A Question From A Reader

Allo. A wonderful read and model of Creativity vs. Utilitarianism. But, to nitpick: Do you not mean to say, early in your writing, that the anti-ponarvians don't stop to consider that the fable of the ant and the grasshopper was written by a grasshopper?

Maybe I'm confused...

A guy called Luke.

My Response

Dear Luke:

Thanks for your kind words and special thanks for not only reading my little essay but on actually taking the time to think about it. In my experience that's quite rare.

As for your nit, no - I meant ant. I suppose you may be thinking that, since most writers tend to be ponarvians, this writer (Aesop) was most likely a ponarvian (that is, a grasshopper), hence the irony. An interesting point, but in this case, I would argue, the writer was definitely an ant.

As I recall, in this particular fable the grasshopper fares well enough during the lazy days of summer, but when winter comes, starves; his friend the ant, who spent the summer plodding through careful preparations, survives. The moral is that, ultimately, life is tough and slackers who fail to keep their nose to the grindstone will get their come-uppance in the end. Ponarvian grasshopper looses, anti-ponarvian ant wins.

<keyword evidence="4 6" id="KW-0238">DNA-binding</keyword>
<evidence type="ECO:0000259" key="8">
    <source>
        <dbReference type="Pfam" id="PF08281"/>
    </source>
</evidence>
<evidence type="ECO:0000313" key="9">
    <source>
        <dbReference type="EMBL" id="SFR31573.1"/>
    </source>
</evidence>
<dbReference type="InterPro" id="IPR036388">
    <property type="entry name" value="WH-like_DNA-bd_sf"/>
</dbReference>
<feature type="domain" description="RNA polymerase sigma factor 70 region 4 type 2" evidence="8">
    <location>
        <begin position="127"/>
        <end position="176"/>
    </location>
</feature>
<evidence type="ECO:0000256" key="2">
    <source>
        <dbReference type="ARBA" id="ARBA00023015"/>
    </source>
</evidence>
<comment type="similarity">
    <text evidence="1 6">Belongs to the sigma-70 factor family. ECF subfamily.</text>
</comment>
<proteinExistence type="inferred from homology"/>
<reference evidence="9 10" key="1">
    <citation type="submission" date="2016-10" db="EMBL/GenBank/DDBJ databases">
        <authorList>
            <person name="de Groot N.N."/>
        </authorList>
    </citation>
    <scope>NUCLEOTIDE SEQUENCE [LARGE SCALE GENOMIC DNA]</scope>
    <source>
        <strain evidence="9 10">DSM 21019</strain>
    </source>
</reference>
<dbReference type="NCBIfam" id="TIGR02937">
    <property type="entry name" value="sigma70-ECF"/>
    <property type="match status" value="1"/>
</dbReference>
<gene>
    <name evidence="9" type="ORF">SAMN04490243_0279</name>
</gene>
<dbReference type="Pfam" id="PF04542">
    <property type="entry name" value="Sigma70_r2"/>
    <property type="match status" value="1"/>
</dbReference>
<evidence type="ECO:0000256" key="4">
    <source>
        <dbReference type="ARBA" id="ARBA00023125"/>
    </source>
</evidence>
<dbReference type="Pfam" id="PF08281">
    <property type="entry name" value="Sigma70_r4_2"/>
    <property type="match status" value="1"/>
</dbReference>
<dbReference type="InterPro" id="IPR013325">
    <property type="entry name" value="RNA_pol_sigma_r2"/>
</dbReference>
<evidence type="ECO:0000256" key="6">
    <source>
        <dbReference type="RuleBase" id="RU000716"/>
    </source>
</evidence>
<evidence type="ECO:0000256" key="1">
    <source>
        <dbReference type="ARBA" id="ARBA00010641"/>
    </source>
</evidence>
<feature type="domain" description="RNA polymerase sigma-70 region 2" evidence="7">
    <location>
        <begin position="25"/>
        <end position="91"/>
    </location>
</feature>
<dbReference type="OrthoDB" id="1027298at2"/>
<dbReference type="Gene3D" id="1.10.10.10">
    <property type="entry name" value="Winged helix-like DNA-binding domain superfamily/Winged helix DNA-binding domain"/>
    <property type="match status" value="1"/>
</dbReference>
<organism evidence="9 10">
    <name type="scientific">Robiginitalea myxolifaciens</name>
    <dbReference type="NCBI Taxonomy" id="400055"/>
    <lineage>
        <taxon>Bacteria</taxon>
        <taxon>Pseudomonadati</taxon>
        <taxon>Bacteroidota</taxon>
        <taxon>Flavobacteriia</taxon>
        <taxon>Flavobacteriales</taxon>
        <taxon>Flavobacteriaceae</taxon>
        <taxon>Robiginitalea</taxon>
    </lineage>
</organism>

There is a certain degree of truth to this, and it's this kind of thinking which drives much of anti-ponarvian behavior. But it's not the whole truth. ("The opposite of a simple truth is a falsehood, but the opposite of a great truth is another great truth.") I can imagine an equally true fable in which the ant, who spends his summer in grim preparations and resists all the grasshopper's invitations for fun, romance, and enlightenment, is stepped on before the first snowflake falls. The grasshopper attempts to comfort him in his final moments, but the ant sadly reflects that he now wished he had spent some of his time enjoying life. Life is short and death comes quickly to all regardless of preparations, so it's all the more important to use the time well.

In my view this second fable is just as valid as the first, and is the kind of thinking that drives ponarvian behavior. So you might say that the first, classic fable represents the ant's point of view, and was thus, in that respect, written by an ant. It's ending makes a valid point, but if a grasshopper had written this story it would have had quite a different (though equally valid) ending. It's always worthwhile to consider the source of any argument, however valid it may be.

That's all I meant. Thanks again for writing.


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